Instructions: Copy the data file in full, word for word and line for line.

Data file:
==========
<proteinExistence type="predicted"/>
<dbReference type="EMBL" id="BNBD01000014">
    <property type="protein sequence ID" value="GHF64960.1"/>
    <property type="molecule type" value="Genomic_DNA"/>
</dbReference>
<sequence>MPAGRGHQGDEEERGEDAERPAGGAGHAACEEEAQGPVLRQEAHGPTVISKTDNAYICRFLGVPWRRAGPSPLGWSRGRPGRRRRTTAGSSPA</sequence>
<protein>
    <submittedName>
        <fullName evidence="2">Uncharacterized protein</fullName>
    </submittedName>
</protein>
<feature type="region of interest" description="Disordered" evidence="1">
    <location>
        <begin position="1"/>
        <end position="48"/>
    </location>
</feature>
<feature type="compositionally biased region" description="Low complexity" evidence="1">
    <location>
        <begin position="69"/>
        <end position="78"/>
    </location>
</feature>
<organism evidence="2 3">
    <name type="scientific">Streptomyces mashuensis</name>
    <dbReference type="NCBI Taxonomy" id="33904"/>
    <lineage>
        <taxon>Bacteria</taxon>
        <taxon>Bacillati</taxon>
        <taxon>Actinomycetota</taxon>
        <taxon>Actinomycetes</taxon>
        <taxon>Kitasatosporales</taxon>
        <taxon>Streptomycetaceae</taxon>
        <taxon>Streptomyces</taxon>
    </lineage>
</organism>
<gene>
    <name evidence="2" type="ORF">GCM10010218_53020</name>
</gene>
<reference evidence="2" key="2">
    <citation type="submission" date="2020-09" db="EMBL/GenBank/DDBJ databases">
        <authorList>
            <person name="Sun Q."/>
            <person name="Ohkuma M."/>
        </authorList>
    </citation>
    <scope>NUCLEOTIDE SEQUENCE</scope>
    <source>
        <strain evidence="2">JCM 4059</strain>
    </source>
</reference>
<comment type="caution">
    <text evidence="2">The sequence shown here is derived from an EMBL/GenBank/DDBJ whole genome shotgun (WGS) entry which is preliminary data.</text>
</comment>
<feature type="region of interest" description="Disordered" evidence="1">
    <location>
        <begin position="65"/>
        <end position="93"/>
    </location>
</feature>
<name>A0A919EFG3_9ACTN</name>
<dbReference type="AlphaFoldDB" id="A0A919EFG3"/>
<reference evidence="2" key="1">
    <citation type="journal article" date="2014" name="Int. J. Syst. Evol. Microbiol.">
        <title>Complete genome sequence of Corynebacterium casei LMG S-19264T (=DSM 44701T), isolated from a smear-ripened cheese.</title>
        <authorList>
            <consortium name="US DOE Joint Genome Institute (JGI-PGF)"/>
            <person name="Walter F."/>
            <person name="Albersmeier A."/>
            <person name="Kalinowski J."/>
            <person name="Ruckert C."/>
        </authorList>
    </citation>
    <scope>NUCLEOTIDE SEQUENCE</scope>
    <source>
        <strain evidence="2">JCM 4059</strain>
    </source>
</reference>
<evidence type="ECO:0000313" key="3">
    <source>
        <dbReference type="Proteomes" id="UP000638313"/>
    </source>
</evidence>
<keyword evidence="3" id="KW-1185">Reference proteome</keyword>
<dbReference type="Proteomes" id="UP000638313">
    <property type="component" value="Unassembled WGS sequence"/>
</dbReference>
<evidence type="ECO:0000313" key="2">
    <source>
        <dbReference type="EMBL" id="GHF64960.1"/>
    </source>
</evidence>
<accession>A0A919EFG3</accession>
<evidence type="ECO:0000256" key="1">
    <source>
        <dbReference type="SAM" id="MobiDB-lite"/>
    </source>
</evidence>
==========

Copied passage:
<proteinExistence type="predicted"/>
<dbReference type="EMBL" id="BNBD01000014">
    <property type="protein sequence ID" value="GHF64960.1"/>
    <property type="molecule type" value="Genomic_DNA"/>
</dbReference>
<sequence>MPAGRGHQGDEEERGEDAERPAGGAGHAACEEEAQGPVLRQEAHGPTVISKTDNAYICRFLGVPWRRAGPSPLGWSRGRPGRRRRTTAGSSPA</sequence>
<protein>
    <submittedName>
        <fullName evidence="2">Uncharacterized protein</fullName>
    </submittedName>
</protein>
<feature type="region of interest" description="Disordered" evidence="1">
    <location>
        <begin position="1"/>
        <end position="48"/>
    </location>
</feature>
<feature type="compositionally biased region" description="Low complexity" evidence="1">
    <location>
        <begin position="69"/>
        <end position="78"/>
    </location>
</feature>
<organism evidence="2 3">
    <name type="scientific">Streptomyces mashuensis</name>
    <dbReference type="NCBI Taxonomy" id="33904"/>
    <lineage>
        <taxon>Bacteria</taxon>
        <taxon>Bacillati</taxon>
        <taxon>Actinomycetota</taxon>
        <taxon>Actinomycetes</taxon>
        <taxon>Kitasatosporales</taxon>
        <taxon>Streptomycetaceae</taxon>
        <taxon>Streptomyces</taxon>
    </lineage>
</organism>
<gene>
    <name evidence="2" type="ORF">GCM10010218_53020</name>
</gene>
<reference evidence="2" key="2">
    <citation type="submission" date="2020-09" db="EMBL/GenBank/DDBJ databases">
        <authorList>
            <person name="Sun Q."/>
            <person name="Ohkuma M."/>
        </authorList>
    </citation>
    <scope>NUCLEOTIDE SEQUENCE</scope>
    <source>
        <strain evidence="2">JCM 4059</strain>
    </source>
</reference>
<comment type="caution">
    <text evidence="2">The sequence shown here is derived from an EMBL/GenBank/DDBJ whole genome shotgun (WGS) entry which is preliminary data.</text>
</comment>
<feature type="region of interest" description="Disordered" evidence="1">
    <location>
        <begin position="65"/>
        <end position="93"/>
    </location>
</feature>
<name>A0A919EFG3_9ACTN</name>
<dbReference type="AlphaFoldDB" id="A0A919EFG3"/>
<reference evidence="2" key="1">
    <citation type="journal article" date="2014" name="Int. J. Syst. Evol. Microbiol.">
        <title>Complete genome sequence of Corynebacterium casei LMG S-19264T (=DSM 44701T), isolated from a smear-ripened cheese.</title>
        <authorList>
            <consortium name="US DOE Joint Genome Institute (JGI-PGF)"/>
            <person name="Walter F."/>
            <person name="Albersmeier A."/>
            <person name="Kalinowski J."/>
            <person name="Ruckert C."/>
        </authorList>
    </citation>
    <scope>NUCLEOTIDE SEQUENCE</scope>
    <source>
        <strain evidence="2">JCM 4059</strain>
    </source>
</reference>
<evidence type="ECO:0000313" key="3">
    <source>
        <dbReference type="Proteomes" id="UP000638313"/>
    </source>
</evidence>
<keyword evidence="3" id="KW-1185">Reference proteome</keyword>
<dbReference type="Proteomes" id="UP000638313">
    <property type="component" value="Unassembled WGS sequence"/>
</dbReference>
<evidence type="ECO:0000313" key="2">
    <source>
        <dbReference type="EMBL" id="GHF64960.1"/>
    </source>
</evidence>
<accession>A0A919EFG3</accession>
<evidence type="ECO:0000256" key="1">
    <source>
        <dbReference type="SAM" id="MobiDB-lite"/>
    </source>
</evidence>